Caution – May Contain Fingernails…

Friday, June 5th, 2009

They kept this one quiet, folks. A bizarre artefact dug up back in 2004 in Greenwich has turned out to be a 17th Century Witch Bottle – complete with its frankly unsavoury contents.

It’s no magic lamp. You didn’t rub it for a witch to pop out and grant your every wish; it was more an insurance policy against witches casting evil spells on you.

You got yourself a bottle – this one’s a salt-glazed 9″ job (which I’m informed is a Bellarmine jar – there’s a splendid one in Greenwich Heritage Centre found near the Woolwich Ferry) with a flower and a jolly beardy face stamped into it (it’s either The Green Man – or our very own Rod in a former life*) and filled it up with urine, to represent the witch’s bladder.

Then you added a sprinkling of nails, pins, hair, fingernails – anything that would be seriously uncomfortable to said witch every time she needed a pee.

Recipe complete, you stoppered the whole lot up and gave it a good shake. The witch would be in such agony she’d reverse the spell. Bish-bosh…

As a final precuation, you buried it in the back garden.

Because Greenwich gets all the best finds, ours is the only one ever that’s been found complete with its contents – yup, including that 17th Century wee-wee. Usually they’re found empty – or whoever’s unearthed them has taken one sniff and tipped the whole lot down the sink.

But when the Maritime Trust dug this up, they shook it and it splashed around, despite being sealed, so they did the right thing and sent it Alan Massey, who’s an expert on such things.

The New Scientist’s article tells me that he did some CT scans and X-rays,which revealed urine, bent nails, a nail-pierced leather ‘heart,’ fingernail clippings hair and belly-button fluff. What I want to know is how any one found enough of the latter to know it was naval fluff…


Interestingly, a sample of the 380 year-old urine, after being carefully syringed out (now there’s a job…) showed that whoever supplied it was a smoker, and the nail clippings were manicured, so they were procured from someone who didn’t have to work all day long…

And finally, slooshing around in that lot, was some brimstone, just in case the hell-fire, damnation and naval-fluff didn’t work…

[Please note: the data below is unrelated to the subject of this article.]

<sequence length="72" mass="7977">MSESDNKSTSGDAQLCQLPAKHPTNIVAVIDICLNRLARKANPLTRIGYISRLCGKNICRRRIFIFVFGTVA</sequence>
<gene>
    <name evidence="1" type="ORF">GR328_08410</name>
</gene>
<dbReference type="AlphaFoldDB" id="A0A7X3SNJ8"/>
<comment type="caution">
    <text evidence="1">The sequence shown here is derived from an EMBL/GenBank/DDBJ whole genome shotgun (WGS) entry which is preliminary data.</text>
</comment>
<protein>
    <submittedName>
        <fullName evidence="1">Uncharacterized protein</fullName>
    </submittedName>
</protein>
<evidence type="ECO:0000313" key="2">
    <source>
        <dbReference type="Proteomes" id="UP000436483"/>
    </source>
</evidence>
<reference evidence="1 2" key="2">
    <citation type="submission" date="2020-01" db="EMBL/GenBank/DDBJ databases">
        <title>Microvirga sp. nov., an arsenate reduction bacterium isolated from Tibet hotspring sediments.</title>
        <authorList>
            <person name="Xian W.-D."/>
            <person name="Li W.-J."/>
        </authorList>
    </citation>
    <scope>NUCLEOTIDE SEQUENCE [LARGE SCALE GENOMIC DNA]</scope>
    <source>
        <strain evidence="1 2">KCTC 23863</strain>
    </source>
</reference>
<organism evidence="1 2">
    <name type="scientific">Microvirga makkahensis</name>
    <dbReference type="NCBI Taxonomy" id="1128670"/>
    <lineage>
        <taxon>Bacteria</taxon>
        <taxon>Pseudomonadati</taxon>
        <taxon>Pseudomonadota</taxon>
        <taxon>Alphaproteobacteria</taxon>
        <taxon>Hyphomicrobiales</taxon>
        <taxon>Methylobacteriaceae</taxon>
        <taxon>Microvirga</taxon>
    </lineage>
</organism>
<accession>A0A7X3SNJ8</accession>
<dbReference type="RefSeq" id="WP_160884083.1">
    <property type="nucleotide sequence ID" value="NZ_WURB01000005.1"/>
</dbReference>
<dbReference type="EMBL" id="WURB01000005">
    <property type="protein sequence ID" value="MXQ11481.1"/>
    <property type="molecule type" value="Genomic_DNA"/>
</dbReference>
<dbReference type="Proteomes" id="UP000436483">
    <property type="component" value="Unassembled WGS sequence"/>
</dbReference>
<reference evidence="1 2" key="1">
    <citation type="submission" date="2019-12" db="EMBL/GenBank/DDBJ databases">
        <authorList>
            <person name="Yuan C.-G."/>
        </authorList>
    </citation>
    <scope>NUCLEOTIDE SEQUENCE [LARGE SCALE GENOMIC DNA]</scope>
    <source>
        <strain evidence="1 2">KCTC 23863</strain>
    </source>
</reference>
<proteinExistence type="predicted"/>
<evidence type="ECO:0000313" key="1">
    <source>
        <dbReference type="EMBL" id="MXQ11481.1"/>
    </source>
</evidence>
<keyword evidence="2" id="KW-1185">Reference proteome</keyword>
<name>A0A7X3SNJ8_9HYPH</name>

Blimey.

All this puts me in mind of a very strange (and little-known) character called Edward Lovett, who used to hang around these parts, collecting strange folkloric objects, many of which have ended up in the delightfully eccentric Cuming Museum and the equally-curious Wellcome Collection.

Which brings me rather neatly to an event this Sunday (7th) and the following Sunday (14th June, where Ross Macfarlane, who I heard speaking on this very subject a few weeks ago, will be conducting a Medical London Walk around Greenwich.

It’s the one included in the very fine Medical London boxed set and, if the rain holds off, one that I can recommend wholeheartedly.

But I’m going off-topic. For my Londonist friends, I am on the case about exactly where the witch bottle was dug up. It’s not as easy as it first looks – it was found by the Maritime Trust – who look after the Cutty Sark – and I can’t see that they would have been digging 1.5 metres under the dry dock at that time. Or at all for that matter. Breaking seals on dry docks are generally not recommended…

However they were also responsible for the Gipsy Moth IV, which, if memory serves, left Greenwich in 2004. She was in dry dock too; I can’t remember what happened to that, maybe it was demolished. More research is needed…

Update: I have now heard that it was discovered in a cellar and is in posession of the Greenwich Foundation. Just where that mystery cellar is, is still – well – a mystery…

Hopefully more will be revealed when I get my sweaty paws on the full report on ye olde witch bottle in the latest edition ofBritish Archaeology. And I’ve heard that the bottle itself will eventually go on show at the Naval College – in the new Discovery Centre, perhaps?

A tip of the tricorn to Roger for flagging this up…

*Just joshing there, folks. The Hairy One is supposed to be a German civic dignitary, sumbolising prosperity. The name ‘Bellarmine’ was a snigger at the unpopular Cardinal Bellarmine, partially because he persecuted Protestants, but mainly for his opposition to alcohol…